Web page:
Category: Illness or disabilities
Introduction and description
Schistosomiasis, also known as bilharzia, snail fever, and Katayama fever, is a disease caused by parasitic worms of the Schistosoma type. Species of Schistosoma that can infect humans include:
- Schistosoma mansoni (ICD-10 B65.1) and Schistosoma intercalatum (B65.8) cause intestinal schistosomiasis
- Schistosoma haematobium (B65.0) causes urinary schistosomiasis
- Schistosoma japonicum (B65.2) and Schistosoma mekongi (B65.8) cause Asian intestinal schistosomiasis
The disease is spread by contact with water contaminated with the parasites. These parasites are released from infected freshwater snails. The disease is especially common among children in developing countries as they are more likely to play in contaminated water. Other high risk groups include farmers, fishermen, and people using unclean water for their daily chores.
The disease is found in tropical countries in Africa, the Caribbean, eastern South America, Southeast Asia and in the Middle East. Schistosoma mansoni is found in parts of South America and the Caribbean, Africa, and the Middle East; Schistosoma haematobium in Africa and the Middle East; and Schistosoma japonicum in the Far East. Schistosoma mekongi and Schistosoma intercalatum are found in Southeast Asia and central West Africa, respectively.
The disease is common in about 75 developing countries and mainly affects people living in rural agricultural and semi-urban areas. Around 700 million people live in areas where the disease is common.
In 2010, approximately 238 million people were infected with schistosomiasis, 85% of whom live in Africa. An earlier estimate from 2006 had put the figure at 200 million people infected. In many of the affected areas, schistosomiasis infects a large proportion of children under 14 years of age.
In 2012, 249 million people were in need of treatment to prevent the disease. This likely makes it the most common parasitic infection with malaria second and causing about 207 million cases in 2013.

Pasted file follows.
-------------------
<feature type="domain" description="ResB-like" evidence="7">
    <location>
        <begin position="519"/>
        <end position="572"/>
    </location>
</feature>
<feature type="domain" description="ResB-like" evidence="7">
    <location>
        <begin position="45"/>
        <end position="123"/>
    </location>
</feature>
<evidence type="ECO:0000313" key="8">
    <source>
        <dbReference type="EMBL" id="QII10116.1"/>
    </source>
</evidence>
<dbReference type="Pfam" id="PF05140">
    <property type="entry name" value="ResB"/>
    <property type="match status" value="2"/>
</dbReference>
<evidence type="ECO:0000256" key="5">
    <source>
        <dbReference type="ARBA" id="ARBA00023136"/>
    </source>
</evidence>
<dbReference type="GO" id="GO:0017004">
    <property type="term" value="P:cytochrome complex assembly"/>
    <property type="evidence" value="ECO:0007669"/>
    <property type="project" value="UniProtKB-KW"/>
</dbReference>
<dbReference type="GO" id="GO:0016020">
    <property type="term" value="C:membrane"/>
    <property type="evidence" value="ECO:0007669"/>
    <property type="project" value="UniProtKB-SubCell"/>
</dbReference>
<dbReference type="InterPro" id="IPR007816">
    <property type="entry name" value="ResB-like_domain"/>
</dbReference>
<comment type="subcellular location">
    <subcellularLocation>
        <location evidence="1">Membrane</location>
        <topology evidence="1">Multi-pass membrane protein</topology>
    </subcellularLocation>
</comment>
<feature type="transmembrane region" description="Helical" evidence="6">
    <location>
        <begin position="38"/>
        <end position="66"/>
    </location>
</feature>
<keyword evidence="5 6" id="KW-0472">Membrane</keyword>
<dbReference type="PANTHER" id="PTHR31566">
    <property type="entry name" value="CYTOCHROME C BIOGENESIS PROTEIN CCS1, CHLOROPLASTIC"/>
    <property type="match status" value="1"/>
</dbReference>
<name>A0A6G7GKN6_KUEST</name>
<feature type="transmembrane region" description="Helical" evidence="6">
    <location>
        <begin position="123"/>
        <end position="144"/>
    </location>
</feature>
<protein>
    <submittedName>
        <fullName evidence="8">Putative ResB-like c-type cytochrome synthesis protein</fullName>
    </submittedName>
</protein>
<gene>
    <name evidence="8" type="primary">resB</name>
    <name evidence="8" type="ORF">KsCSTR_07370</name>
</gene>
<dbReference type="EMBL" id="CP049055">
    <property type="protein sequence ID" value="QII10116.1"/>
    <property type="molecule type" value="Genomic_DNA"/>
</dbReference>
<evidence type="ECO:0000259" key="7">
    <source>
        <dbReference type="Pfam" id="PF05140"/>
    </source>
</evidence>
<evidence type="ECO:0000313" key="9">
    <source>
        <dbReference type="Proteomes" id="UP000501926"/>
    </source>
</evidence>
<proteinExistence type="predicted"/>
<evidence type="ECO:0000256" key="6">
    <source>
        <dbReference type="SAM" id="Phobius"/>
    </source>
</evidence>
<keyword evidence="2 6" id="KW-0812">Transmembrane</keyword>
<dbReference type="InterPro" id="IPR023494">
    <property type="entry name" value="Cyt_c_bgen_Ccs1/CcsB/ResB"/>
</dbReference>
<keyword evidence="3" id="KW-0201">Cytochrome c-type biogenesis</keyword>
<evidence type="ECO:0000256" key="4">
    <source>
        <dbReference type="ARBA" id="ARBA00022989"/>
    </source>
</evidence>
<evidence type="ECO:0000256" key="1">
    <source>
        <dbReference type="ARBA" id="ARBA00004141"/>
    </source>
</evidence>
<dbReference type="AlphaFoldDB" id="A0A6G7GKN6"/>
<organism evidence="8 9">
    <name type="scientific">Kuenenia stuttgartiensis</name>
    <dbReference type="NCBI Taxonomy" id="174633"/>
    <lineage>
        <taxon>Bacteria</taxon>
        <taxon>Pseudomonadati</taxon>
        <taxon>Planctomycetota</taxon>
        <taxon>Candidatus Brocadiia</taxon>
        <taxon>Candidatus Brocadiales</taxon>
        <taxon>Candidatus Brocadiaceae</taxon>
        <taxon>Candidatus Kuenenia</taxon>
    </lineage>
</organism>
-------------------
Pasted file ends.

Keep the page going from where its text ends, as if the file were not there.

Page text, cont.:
Schistosoma haematobium, the infectious agent responsible for urogenital schistosomiasis, infects over 112 million people annually in Sub-Saharan Africa alone. It is responsible for 32 million cases of dysuria, 10 million cases of hydronephrosis, and 150,000 deaths from renal failure annually, making Schistosoma haematobium the world’s deadliest schistosome.
Estimates regarding the overall number of deaths vary. The World Health Organization (WHO) estimates more than 200,000 people die from schistosomiasis yearly.
It is thus the most deadly of the so called ‘neglected tropical diseases’.
It may infect the urinary tract or the intestines.
Signs and symptoms may include abdominal pain, cough, diarrhoea, bloody stool, or blood in the urine.
Some people develop fevers and fatigue. In those who have been infected for a long time, liver damage, kidney failure, infertility, or bladder cancer may occur.
One visible symptom is Hepatosplenomegaly — the enlargement of both the liver and the spleen.
There may be Genital sores — lesions that increase vulnerability to HIV infection. Lesions caused by schistosomiasis may continue to be a problem after control of the schistosomiasis infection itself.
Perhaps the worst symptom is that it can cause brain damage and blindness if the parasite manages to reach the brain.
cerebral granulomatous disease may be caused by ectopic S. japonicum eggs in the brain, and granulomatous lesions around ectopic eggs in the spinal cord from S. mansoni and S. haematobium infections may result in a transverse myelitis with flaccid paraplegia
Diagnosis is by finding the eggs of the parasite in a person's urine or stool.
It can also be confirmed by finding antibodies against the disease in the blood.
Many with the disease have extremely high ‘eosinophil granulocyte’ counts - white blood cell count.
Contemporary diagnosis involves detection of parasitic antigens by ELISA; all that is required from the patient is a blood sample. This screening method is highly effective. Microscopic identification of eggs in stool or, less commonly, the urine is another way of arriving at a positive diagnosis. …Stool examination should be performed when infection with S. mansoni or S. japonicum is suspected, and urine examination should be performed if S. haematobium is suspected.
Eggs can be present in the stool in infections with all Schistosoma species.
The examination can be performed on a simple smear (1 to 2 mg of fecal material).